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Quantitative Analysis
Parallel Processing
Numerical Analysis
C++ Multithreading
Python for Excel
Python Utilities
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I. Basic math.
II. Pricing and Hedging.
III. Explicit techniques.
IV. Data Analysis.
V. Implementation tools.
1. Finite differences.
2. Gauss-Hermite Integration.
3. Asymptotic expansions.
4. Monte-Carlo.
5. Convex Analysis.
A. Basic concepts of convex analysis.
B. Caratheodory's theorem.
C. Relative interior.
D. Recession cone.
E. Intersection of nested convex sets.
F. Preservation of closeness under linear transformation.
G. Weierstrass Theorem.
H. Local minima of convex function.
I. Projection on convex set.
J. Existence of solution of convex optimization problem.
K. Partial minimization of convex functions.
L. Hyperplanes and separation.
M. Nonvertical separation.
N. Minimal common and maximal crossing points.
O. Minimax theory.
P. Saddle point theory.
Q. Polar cones.
R. Polyhedral cones.
S. Extreme points.
T. Directional derivative and subdifferential.
U. Feasible direction cone, tangent cone and normal cone.
V. Optimality conditions.
W. Lagrange multipliers for equality constraints.
X. Fritz John optimality conditions.
Y. Pseudonormality.
Z. Lagrangian duality.
[. Conjugate duality.
VI. Basic Math II.
VII. Implementation tools II.
VIII. Bibliography
Notation. Index. Contents.

Minimal common and maximal crossing points.

et $M$ be a subset of $\QTR{cal}{R}^{n+1}$ . The $M$ may have common points with the $\left( n+1\right) $ -th coordinate axis. We introduce the quantity MATH

A normal vector to a nonvertical hyperplane may be normalized to a form MATH . A nonvertical hyperplane that crosses the $\left( n+1\right) $ -th coordinate axis at the point MATH and has a normal vector MATH has the representation MATH Indeed, MATH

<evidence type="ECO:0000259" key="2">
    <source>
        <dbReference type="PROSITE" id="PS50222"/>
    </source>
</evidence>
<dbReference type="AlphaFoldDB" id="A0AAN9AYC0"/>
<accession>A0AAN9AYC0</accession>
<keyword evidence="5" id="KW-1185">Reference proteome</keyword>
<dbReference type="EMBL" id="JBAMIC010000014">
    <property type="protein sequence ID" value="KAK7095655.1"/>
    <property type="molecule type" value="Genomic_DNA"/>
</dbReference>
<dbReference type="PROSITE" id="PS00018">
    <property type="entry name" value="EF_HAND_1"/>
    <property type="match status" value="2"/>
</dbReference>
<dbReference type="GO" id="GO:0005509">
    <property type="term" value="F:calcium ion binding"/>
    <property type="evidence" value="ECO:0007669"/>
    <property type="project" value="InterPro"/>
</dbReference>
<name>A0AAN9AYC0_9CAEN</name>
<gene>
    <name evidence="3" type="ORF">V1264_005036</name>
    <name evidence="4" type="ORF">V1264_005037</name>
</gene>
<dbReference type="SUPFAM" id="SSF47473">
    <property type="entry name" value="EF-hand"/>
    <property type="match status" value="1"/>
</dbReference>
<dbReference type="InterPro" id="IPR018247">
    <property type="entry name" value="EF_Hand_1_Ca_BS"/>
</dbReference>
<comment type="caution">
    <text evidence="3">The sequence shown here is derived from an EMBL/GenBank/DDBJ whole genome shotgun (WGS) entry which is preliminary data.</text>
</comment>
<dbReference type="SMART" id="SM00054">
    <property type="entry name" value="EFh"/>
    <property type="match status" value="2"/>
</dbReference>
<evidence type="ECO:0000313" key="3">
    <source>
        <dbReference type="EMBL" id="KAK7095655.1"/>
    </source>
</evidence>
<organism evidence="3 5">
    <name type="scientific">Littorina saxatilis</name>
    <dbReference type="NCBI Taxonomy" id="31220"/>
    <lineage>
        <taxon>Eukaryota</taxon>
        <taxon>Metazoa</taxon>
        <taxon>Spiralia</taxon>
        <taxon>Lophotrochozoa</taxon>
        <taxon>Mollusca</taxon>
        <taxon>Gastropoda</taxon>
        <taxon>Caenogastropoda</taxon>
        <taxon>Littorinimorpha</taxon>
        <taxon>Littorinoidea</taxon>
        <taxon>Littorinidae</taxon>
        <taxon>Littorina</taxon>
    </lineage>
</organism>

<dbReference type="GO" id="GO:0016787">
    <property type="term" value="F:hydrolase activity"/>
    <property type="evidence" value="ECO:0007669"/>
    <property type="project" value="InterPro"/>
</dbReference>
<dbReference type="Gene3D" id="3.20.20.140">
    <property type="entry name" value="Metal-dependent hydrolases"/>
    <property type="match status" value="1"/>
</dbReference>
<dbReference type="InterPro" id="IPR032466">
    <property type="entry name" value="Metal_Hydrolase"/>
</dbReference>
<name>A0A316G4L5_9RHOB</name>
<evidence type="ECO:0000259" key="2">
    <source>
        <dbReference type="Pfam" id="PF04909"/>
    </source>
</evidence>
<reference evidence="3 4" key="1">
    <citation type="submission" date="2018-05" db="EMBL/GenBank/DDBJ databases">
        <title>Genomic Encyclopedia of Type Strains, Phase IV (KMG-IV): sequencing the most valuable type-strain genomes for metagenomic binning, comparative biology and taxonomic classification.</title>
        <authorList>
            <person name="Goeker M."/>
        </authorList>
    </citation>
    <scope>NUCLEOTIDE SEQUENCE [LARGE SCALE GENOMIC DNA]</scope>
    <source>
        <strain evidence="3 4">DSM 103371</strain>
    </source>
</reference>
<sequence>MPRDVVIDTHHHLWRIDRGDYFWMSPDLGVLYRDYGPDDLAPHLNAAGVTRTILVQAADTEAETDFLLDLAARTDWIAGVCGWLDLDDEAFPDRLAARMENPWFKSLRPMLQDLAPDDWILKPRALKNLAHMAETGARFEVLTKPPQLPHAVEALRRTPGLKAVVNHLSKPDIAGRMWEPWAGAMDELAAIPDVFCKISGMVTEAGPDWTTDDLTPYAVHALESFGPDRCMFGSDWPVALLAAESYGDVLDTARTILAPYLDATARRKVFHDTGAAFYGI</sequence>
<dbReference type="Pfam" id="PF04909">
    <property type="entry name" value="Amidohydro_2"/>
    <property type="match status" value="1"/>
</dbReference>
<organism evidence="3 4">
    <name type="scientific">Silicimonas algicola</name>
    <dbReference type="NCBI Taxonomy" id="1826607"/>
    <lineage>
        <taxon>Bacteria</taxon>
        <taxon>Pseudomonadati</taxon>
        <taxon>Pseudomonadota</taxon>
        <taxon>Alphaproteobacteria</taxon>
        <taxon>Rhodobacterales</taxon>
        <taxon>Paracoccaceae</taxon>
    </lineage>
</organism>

The set $M$ is contained in the upper half plane of MATH iff MATH Hence, the quantity MATH is the maximum $\left( n+1\right) $ -th axis crossing level for all hyperplanes that contain the set $M$ in the upper half space and have the normal vector MATH .

The MATH is a concave function.

We introduce the quantity MATH


(Weak duality theorem). Let $M$ be a subset of $\QTR{cal}{R}^{n+1}$ . Then MATH



We investigate the conditions for the equality MATH Observe that by definition of these quantities all that is needed is existence of a supporting hyperplane at a point MATH . The pictures ( Crossing points figure 1 )-( Crossing points figure 3 ) show basic examples when this may or may not happen.

Crossing points figure 1
Crossing points figure 1

Crossing points figure 2
Crossing points figure 2. The upper boundary is included in the set. The other boundaries are excluded.

Crossing points figure 3
Crossing points figure 3


(Crossing theorem 1). Let $M$ be a subset of $\QTR{cal}{R}^{n+1}$ . Assume the following:

1. $M$ and $\left( n+1\right) $ -th axis have nonempty intersection and $w^{\ast}\neq\infty$ .